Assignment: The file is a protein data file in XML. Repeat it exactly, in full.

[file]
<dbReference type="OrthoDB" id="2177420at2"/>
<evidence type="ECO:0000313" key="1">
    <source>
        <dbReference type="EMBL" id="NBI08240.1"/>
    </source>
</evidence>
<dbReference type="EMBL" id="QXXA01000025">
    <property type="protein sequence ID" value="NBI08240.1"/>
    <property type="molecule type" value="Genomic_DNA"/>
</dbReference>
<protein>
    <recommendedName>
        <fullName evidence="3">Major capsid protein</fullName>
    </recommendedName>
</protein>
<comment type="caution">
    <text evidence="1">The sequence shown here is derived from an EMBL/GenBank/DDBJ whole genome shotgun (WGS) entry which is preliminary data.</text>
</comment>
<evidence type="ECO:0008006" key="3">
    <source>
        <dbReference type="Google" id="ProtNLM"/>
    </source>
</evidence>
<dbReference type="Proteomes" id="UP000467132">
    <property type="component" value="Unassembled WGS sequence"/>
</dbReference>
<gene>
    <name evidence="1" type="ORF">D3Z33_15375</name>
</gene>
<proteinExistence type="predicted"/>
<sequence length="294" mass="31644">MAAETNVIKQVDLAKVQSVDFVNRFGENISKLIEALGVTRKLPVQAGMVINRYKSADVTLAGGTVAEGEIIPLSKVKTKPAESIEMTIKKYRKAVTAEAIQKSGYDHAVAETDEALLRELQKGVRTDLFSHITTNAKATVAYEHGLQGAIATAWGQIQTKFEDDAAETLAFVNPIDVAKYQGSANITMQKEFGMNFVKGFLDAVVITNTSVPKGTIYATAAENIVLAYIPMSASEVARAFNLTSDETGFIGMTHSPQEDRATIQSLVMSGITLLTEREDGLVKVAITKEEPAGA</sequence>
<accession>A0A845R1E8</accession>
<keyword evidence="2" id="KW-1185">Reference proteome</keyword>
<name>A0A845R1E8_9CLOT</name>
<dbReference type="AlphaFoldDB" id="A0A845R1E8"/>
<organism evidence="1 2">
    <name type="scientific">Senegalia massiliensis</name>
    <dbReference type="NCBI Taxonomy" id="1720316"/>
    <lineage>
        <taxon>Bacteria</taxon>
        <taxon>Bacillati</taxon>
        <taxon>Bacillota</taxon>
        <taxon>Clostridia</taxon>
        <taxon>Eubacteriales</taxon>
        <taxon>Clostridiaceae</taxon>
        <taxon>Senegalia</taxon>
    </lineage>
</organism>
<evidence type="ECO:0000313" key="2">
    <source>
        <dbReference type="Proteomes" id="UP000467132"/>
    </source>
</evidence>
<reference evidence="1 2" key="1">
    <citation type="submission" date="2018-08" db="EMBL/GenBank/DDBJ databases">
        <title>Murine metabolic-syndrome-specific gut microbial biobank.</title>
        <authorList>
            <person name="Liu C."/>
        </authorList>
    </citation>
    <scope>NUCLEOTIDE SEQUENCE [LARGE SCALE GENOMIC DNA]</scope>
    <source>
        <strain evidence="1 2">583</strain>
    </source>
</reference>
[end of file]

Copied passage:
<dbReference type="OrthoDB" id="2177420at2"/>
<evidence type="ECO:0000313" key="1">
    <source>
        <dbReference type="EMBL" id="NBI08240.1"/>
    </source>
</evidence>
<dbReference type="EMBL" id="QXXA01000025">
    <property type="protein sequence ID" value="NBI08240.1"/>
    <property type="molecule type" value="Genomic_DNA"/>
</dbReference>
<protein>
    <recommendedName>
        <fullName evidence="3">Major capsid protein</fullName>
    </recommendedName>
</protein>
<comment type="caution">
    <text evidence="1">The sequence shown here is derived from an EMBL/GenBank/DDBJ whole genome shotgun (WGS) entry which is preliminary data.</text>
</comment>
<evidence type="ECO:0008006" key="3">
    <source>
        <dbReference type="Google" id="ProtNLM"/>
    </source>
</evidence>
<dbReference type="Proteomes" id="UP000467132">
    <property type="component" value="Unassembled WGS sequence"/>
</dbReference>
<gene>
    <name evidence="1" type="ORF">D3Z33_15375</name>
</gene>
<proteinExistence type="predicted"/>
<sequence length="294" mass="31644">MAAETNVIKQVDLAKVQSVDFVNRFGENISKLIEALGVTRKLPVQAGMVINRYKSADVTLAGGTVAEGEIIPLSKVKTKPAESIEMTIKKYRKAVTAEAIQKSGYDHAVAETDEALLRELQKGVRTDLFSHITTNAKATVAYEHGLQGAIATAWGQIQTKFEDDAAETLAFVNPIDVAKYQGSANITMQKEFGMNFVKGFLDAVVITNTSVPKGTIYATAAENIVLAYIPMSASEVARAFNLTSDETGFIGMTHSPQEDRATIQSLVMSGITLLTEREDGLVKVAITKEEPAGA</sequence>
<accession>A0A845R1E8</accession>
<keyword evidence="2" id="KW-1185">Reference proteome</keyword>
<name>A0A845R1E8_9CLOT</name>
<dbReference type="AlphaFoldDB" id="A0A845R1E8"/>
<organism evidence="1 2">
    <name type="scientific">Senegalia massiliensis</name>
    <dbReference type="NCBI Taxonomy" id="1720316"/>
    <lineage>
        <taxon>Bacteria</taxon>
        <taxon>Bacillati</taxon>
        <taxon>Bacillota</taxon>
        <taxon>Clostridia</taxon>
        <taxon>Eubacteriales</taxon>
        <taxon>Clostridiaceae</taxon>
        <taxon>Senegalia</taxon>
    </lineage>
</organism>
<evidence type="ECO:0000313" key="2">
    <source>
        <dbReference type="Proteomes" id="UP000467132"/>
    </source>
</evidence>
<reference evidence="1 2" key="1">
    <citation type="submission" date="2018-08" db="EMBL/GenBank/DDBJ databases">
        <title>Murine metabolic-syndrome-specific gut microbial biobank.</title>
        <authorList>
            <person name="Liu C."/>
        </authorList>
    </citation>
    <scope>NUCLEOTIDE SEQUENCE [LARGE SCALE GENOMIC DNA]</scope>
    <source>
        <strain evidence="1 2">583</strain>
    </source>
</reference>